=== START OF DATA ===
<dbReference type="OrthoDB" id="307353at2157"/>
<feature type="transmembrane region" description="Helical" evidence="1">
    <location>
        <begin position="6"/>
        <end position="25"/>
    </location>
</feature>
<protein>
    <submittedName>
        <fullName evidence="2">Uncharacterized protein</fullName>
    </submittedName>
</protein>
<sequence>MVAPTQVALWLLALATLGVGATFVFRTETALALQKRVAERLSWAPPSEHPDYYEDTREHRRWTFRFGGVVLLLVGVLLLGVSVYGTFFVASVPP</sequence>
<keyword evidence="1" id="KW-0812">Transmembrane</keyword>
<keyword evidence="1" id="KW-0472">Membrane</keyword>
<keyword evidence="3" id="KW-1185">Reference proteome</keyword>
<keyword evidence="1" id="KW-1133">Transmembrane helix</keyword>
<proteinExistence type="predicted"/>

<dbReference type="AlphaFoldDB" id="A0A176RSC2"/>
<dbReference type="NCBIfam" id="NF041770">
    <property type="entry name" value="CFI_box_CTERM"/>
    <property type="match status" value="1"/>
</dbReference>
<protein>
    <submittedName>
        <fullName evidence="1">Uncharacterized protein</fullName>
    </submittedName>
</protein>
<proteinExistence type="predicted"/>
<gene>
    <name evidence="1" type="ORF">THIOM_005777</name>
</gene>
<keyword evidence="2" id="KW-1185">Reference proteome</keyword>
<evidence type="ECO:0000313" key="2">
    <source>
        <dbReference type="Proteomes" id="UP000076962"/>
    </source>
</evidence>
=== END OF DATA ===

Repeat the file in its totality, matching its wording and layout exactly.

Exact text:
<dbReference type="OrthoDB" id="307353at2157"/>
<feature type="transmembrane region" description="Helical" evidence="1">
    <location>
        <begin position="6"/>
        <end position="25"/>
    </location>
</feature>
<protein>
    <submittedName>
        <fullName evidence="2">Uncharacterized protein</fullName>
    </submittedName>
</protein>
<sequence>MVAPTQVALWLLALATLGVGATFVFRTETALALQKRVAERLSWAPPSEHPDYYEDTREHRRWTFRFGGVVLLLVGVLLLGVSVYGTFFVASVPP</sequence>
<keyword evidence="1" id="KW-0812">Transmembrane</keyword>
<keyword evidence="1" id="KW-0472">Membrane</keyword>
<keyword evidence="3" id="KW-1185">Reference proteome</keyword>
<keyword evidence="1" id="KW-1133">Transmembrane helix</keyword>
<proteinExistence type="predicted"/>

<dbReference type="AlphaFoldDB" id="A0A176RSC2"/>
<dbReference type="NCBIfam" id="NF041770">
    <property type="entry name" value="CFI_box_CTERM"/>
    <property type="match status" value="1"/>
</dbReference>
<protein>
    <submittedName>
        <fullName evidence="1">Uncharacterized protein</fullName>
    </submittedName>
</protein>
<proteinExistence type="predicted"/>
<gene>
    <name evidence="1" type="ORF">THIOM_005777</name>
</gene>
<keyword evidence="2" id="KW-1185">Reference proteome</keyword>
<evidence type="ECO:0000313" key="2">
    <source>
        <dbReference type="Proteomes" id="UP000076962"/>
    </source>
</evidence>